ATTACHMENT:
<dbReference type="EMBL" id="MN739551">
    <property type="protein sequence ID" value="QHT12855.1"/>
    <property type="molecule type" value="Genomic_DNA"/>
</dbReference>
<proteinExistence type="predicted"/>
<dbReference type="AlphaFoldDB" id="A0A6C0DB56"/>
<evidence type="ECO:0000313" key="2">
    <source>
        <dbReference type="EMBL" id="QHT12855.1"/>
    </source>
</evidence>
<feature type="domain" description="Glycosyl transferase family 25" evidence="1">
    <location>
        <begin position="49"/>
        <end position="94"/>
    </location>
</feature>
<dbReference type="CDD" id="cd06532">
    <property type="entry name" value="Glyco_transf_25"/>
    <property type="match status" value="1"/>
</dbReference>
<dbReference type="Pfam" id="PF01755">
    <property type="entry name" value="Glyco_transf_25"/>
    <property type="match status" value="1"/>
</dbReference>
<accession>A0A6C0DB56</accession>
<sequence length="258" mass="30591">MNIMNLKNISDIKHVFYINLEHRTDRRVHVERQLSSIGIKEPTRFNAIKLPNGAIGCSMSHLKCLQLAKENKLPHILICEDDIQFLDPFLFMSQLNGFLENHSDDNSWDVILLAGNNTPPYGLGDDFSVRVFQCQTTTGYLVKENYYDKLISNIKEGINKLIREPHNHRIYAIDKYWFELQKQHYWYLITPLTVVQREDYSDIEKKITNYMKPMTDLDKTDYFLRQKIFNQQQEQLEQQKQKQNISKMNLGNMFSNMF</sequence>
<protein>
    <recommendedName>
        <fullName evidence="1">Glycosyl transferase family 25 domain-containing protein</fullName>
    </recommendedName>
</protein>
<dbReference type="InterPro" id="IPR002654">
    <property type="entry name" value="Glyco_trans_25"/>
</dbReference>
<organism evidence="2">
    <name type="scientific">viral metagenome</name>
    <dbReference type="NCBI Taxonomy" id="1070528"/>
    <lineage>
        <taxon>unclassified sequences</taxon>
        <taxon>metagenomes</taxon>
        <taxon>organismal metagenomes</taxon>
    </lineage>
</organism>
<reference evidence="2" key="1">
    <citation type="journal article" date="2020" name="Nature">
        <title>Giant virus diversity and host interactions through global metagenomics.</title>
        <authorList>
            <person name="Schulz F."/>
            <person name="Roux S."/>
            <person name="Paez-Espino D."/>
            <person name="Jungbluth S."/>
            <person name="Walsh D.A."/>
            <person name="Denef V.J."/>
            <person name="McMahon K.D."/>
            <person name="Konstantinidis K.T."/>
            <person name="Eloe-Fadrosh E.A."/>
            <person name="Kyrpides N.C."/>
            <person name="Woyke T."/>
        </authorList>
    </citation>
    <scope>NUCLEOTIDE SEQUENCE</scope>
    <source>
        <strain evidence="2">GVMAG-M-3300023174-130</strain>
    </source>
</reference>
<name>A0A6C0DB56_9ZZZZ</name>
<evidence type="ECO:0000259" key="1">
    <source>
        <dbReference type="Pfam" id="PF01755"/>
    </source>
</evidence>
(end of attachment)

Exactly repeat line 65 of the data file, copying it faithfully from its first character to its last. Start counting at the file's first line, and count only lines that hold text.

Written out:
    </source>